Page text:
For I can now tell my cousins—all of whom are card sharks, accomplished raconteurs and capable of keeping a boat afloat on any ocean—that they did not come by these talents at random. Their relative, Bill Winston, was not only a colorful individual who had some excellent adventures during his career, but he also made a vital contribution to the war effort during a crucially important time in the history of the world. Thanks to the documents contained in the Pan Am archives, they will know more about him, thereby gaining a greater understanding of themselves. Pan Am is now part of their family history from this generation going forward. You can’t put a price on that, both for the families and for those of us who were employees; it is how Pan Am will stay alive.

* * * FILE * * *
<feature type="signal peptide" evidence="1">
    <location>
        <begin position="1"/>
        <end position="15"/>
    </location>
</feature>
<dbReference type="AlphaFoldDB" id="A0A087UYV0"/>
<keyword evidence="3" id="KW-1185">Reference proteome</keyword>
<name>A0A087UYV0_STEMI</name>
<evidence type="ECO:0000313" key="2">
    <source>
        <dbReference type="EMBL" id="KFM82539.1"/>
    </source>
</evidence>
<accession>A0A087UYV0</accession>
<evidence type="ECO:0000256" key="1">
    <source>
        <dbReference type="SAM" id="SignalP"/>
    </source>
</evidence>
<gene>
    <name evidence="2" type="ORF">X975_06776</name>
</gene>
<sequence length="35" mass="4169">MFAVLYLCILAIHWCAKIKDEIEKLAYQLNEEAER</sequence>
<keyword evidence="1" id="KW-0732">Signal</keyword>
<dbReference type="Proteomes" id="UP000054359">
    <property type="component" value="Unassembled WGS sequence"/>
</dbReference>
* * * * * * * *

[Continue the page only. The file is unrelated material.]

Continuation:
Sprecher is the co-author with Paula Helfrich of Flying: A Novel. She flew for six years out of JFK and HNL. Groh flew for 17 years our of MIA, JFK, HNL and LAX. She served as a purser, recruiter, training instructor and grooming supervisor.
The records of Pan American World Airways Inc. are open and available to the public. Please contact Special Collections at least a week in advance about viewing Pan Am records to ensure retrieval from offsite storage.